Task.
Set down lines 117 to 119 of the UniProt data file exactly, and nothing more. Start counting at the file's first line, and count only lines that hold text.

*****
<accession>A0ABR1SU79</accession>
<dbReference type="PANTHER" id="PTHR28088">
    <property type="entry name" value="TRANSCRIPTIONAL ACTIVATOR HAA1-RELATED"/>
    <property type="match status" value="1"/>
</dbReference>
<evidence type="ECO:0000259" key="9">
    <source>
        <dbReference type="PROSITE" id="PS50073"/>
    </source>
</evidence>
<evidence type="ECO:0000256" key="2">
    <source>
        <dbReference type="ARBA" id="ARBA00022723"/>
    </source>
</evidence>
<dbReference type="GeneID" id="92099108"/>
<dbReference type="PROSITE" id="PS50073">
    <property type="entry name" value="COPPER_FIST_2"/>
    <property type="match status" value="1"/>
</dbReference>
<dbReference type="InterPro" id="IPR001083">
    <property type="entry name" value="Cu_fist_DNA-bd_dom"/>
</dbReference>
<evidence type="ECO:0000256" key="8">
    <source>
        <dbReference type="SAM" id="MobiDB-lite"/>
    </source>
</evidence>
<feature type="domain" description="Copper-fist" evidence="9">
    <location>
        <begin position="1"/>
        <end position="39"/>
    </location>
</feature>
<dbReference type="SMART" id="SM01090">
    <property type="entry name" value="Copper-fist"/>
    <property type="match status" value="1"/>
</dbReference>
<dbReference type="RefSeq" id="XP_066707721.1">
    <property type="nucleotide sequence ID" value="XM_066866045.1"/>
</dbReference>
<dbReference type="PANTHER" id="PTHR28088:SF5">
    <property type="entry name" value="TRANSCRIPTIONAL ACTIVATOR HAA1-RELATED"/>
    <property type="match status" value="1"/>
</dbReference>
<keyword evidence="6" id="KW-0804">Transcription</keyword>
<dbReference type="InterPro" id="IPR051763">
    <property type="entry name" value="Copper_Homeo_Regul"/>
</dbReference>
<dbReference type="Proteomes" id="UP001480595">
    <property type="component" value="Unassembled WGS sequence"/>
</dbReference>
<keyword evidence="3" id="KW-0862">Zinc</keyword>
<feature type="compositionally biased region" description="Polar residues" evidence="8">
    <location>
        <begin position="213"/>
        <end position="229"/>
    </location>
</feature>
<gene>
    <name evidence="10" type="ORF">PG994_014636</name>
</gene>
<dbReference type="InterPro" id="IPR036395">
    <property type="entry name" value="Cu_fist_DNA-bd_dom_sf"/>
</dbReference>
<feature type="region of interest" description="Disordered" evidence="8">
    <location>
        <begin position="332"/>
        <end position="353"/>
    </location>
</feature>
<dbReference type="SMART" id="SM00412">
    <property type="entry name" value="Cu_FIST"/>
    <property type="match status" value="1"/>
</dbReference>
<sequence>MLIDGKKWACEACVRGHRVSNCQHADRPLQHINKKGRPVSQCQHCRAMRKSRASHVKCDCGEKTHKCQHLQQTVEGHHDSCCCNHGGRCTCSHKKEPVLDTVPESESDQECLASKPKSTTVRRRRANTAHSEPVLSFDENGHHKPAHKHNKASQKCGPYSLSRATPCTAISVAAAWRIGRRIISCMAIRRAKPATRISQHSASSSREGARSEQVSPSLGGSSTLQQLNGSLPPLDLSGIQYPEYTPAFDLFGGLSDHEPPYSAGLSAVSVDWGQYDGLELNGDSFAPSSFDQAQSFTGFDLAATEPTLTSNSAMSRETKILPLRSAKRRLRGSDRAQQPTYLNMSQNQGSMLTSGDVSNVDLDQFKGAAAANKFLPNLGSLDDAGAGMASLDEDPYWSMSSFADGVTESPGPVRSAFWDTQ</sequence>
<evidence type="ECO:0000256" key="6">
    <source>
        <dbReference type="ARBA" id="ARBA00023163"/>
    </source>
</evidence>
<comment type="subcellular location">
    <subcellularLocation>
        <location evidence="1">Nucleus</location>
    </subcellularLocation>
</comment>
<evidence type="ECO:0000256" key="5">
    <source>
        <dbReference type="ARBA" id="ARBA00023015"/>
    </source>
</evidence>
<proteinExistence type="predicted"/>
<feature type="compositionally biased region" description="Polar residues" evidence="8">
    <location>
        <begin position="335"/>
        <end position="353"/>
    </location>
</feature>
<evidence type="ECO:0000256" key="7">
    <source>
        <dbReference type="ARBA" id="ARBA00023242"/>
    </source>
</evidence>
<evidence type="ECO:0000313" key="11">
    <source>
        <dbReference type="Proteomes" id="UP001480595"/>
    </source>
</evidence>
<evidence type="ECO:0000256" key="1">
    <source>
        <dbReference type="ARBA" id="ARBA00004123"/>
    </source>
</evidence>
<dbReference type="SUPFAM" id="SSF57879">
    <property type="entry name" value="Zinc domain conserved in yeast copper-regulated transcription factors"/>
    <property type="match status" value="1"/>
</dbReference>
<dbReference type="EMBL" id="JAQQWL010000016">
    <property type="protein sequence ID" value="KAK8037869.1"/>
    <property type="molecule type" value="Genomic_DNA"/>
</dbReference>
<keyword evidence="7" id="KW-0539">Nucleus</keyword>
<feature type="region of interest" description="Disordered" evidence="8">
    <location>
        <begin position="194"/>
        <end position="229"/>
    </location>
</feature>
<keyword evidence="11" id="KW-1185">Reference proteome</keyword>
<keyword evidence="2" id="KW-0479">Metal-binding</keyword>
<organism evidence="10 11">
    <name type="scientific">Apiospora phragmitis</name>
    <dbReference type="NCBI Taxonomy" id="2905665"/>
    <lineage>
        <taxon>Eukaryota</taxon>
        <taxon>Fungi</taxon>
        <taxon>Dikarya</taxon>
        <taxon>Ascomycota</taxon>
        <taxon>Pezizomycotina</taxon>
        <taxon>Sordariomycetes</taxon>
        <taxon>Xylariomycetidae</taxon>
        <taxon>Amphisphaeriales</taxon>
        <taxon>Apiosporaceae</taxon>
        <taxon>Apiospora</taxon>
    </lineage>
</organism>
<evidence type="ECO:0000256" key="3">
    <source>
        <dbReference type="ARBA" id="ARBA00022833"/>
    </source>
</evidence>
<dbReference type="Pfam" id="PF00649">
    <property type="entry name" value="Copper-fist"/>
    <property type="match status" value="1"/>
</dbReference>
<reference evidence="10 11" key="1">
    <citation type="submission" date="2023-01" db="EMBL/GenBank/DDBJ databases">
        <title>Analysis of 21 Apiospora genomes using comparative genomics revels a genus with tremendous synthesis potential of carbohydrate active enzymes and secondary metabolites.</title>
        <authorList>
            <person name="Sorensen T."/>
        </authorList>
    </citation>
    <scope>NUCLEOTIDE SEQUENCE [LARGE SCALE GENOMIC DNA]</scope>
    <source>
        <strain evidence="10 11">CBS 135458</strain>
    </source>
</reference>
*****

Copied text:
</dbReference>
<dbReference type="EMBL" id="JAQQWL010000016">
    <property type="protein sequence ID" value="KAK8037869.1"/>